The two musicians spoke about the challenges of making a debut album, and reflected on their experience of winning the BBC Young Musician title, in interviews with BBC News.
LAURA VAN DER HEIJDEN
It’s six years since you won BBC Young Musician. Why did you wait so long to put out a CD?
I felt it was really important to wait until I was ready, and that I had found a repertoire I was really passionate about.
This Russian repertoire means a lot to me because I’ve had many links with Russian culture through my cello teacher, Leonid Gorokhov, and I’ve learnt Russian – I’m still learning it!
What made you choose these works?
The subtitle of the CD is “In the shadow of 1948” because all of the pieces, apart from the Lyadov, are influenced by that year. My aim with the CD was to show the turbulence of that time, and how easily you could be in favour or out of favour with the government. Because Myaskovsky and Prokofiev both went from being incredibly popular composers to people who’d been banned from writing.
It’s so hard to imagine what that must have been like.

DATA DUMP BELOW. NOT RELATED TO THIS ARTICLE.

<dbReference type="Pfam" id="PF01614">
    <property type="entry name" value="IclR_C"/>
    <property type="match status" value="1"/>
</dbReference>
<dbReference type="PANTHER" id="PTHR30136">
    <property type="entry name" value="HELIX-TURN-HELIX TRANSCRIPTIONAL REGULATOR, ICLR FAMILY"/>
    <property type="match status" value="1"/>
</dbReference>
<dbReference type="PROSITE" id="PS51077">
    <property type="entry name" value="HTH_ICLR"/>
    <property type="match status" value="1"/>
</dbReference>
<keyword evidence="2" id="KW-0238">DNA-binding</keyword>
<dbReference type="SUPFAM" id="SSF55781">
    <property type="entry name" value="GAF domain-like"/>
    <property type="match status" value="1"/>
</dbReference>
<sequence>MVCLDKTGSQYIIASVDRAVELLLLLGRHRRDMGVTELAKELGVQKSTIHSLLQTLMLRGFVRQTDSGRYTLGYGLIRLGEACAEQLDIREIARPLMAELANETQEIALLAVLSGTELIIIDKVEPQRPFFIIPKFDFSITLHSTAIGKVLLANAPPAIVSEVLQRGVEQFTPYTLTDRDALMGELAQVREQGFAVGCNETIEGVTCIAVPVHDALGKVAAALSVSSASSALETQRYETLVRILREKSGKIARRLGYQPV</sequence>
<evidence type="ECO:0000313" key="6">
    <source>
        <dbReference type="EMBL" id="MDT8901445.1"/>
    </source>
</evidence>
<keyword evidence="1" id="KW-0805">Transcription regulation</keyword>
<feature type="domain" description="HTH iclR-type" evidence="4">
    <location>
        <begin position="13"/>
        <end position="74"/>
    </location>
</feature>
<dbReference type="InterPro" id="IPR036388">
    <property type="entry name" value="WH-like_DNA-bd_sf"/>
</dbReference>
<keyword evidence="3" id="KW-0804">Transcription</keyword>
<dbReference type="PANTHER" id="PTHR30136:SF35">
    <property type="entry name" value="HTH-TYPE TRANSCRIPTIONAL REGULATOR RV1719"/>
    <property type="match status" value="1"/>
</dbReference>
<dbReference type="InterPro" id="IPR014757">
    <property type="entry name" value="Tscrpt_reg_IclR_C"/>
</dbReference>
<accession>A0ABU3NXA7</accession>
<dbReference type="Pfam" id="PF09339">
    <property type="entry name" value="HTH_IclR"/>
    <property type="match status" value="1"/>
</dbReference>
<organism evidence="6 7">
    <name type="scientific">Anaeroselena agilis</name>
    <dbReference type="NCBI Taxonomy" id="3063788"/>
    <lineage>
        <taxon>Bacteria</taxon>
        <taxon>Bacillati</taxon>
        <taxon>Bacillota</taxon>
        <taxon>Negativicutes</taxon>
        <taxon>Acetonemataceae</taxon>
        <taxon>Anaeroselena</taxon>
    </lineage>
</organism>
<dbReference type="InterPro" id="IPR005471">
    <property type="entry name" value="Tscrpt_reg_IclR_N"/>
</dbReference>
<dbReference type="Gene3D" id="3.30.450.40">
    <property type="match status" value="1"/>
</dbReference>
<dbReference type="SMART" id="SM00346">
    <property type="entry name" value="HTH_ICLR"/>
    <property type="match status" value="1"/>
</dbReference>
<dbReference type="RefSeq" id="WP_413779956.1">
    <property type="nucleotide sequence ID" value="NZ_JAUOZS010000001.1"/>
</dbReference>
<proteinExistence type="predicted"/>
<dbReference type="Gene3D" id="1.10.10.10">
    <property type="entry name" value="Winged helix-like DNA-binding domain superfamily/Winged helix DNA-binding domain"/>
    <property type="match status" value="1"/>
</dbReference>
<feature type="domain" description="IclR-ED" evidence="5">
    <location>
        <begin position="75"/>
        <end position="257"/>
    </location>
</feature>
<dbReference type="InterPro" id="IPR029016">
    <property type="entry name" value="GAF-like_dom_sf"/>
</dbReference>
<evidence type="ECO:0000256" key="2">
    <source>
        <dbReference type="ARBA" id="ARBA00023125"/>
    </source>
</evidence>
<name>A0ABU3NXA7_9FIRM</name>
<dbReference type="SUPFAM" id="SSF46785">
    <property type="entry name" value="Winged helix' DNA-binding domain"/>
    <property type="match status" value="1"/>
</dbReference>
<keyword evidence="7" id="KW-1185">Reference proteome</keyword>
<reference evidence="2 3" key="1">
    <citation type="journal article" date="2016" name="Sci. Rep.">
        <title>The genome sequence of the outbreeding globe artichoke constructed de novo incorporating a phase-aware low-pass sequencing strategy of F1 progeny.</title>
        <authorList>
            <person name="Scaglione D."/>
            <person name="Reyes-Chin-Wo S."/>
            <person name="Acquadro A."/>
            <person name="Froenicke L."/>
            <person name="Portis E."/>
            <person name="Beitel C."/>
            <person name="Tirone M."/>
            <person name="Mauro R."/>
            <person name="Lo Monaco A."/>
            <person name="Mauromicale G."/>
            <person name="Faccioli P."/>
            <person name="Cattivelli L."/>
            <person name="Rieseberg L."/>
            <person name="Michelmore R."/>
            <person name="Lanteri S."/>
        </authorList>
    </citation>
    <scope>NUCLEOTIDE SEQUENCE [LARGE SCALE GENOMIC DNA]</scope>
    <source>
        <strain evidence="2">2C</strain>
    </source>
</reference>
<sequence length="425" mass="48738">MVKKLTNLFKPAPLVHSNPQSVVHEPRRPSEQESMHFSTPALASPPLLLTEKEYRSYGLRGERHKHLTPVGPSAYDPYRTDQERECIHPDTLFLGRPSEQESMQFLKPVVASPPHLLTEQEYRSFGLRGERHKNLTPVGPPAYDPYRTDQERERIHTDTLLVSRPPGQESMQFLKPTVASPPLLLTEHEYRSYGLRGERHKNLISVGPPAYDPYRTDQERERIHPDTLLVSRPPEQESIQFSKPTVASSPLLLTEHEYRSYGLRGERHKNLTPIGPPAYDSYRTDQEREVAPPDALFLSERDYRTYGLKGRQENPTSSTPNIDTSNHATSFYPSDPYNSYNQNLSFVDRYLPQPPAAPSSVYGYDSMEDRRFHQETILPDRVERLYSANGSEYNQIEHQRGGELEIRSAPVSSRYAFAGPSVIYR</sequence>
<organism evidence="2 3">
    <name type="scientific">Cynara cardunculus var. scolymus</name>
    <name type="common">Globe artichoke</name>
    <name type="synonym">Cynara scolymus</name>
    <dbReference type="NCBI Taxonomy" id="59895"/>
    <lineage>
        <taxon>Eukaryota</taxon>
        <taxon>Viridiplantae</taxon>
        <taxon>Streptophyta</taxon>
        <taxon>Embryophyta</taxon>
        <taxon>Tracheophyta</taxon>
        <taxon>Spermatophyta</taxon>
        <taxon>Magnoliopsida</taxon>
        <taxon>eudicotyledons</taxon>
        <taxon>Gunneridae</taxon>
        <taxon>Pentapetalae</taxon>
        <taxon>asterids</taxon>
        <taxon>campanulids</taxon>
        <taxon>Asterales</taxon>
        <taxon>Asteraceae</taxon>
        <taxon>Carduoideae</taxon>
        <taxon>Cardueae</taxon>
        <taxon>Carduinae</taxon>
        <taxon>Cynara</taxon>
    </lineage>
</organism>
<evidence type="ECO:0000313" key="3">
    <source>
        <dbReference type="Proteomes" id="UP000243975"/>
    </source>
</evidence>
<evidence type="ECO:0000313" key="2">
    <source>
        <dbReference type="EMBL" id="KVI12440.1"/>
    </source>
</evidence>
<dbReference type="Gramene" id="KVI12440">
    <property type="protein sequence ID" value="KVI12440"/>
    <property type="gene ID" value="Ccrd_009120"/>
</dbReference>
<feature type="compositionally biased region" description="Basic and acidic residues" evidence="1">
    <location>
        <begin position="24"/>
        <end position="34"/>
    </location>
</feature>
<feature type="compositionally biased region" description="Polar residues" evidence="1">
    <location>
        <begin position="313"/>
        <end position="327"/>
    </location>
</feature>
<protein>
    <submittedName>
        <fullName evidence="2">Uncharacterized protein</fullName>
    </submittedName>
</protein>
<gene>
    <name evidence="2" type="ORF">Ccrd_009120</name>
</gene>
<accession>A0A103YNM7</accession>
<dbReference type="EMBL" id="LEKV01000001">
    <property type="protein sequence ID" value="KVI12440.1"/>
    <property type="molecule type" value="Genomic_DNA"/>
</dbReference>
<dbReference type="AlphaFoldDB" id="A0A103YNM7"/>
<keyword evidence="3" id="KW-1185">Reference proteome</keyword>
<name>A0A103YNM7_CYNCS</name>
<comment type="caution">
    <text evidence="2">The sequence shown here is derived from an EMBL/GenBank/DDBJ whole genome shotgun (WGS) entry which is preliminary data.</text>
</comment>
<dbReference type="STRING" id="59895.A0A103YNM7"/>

Something I’ve found really interesting is how different their responses were. Someone like Shostakovich – you can really hear the torment in his music. That cold oppression. Whereas in Prokofiev’s music, it’s slightly more subtle and hidden.
One of the things we actually struggled with in the interpretation of the Prokofiev sonata was knowing to what extent his writing was ironic or satirical. His melodies can be so sunny and naive and childlike – but [we had to decide] whether they were written with this undertone of “this is what we’re being forced to feel”.
Obviously, you can’t interrogate these composers on their intentions, so how did you approach that?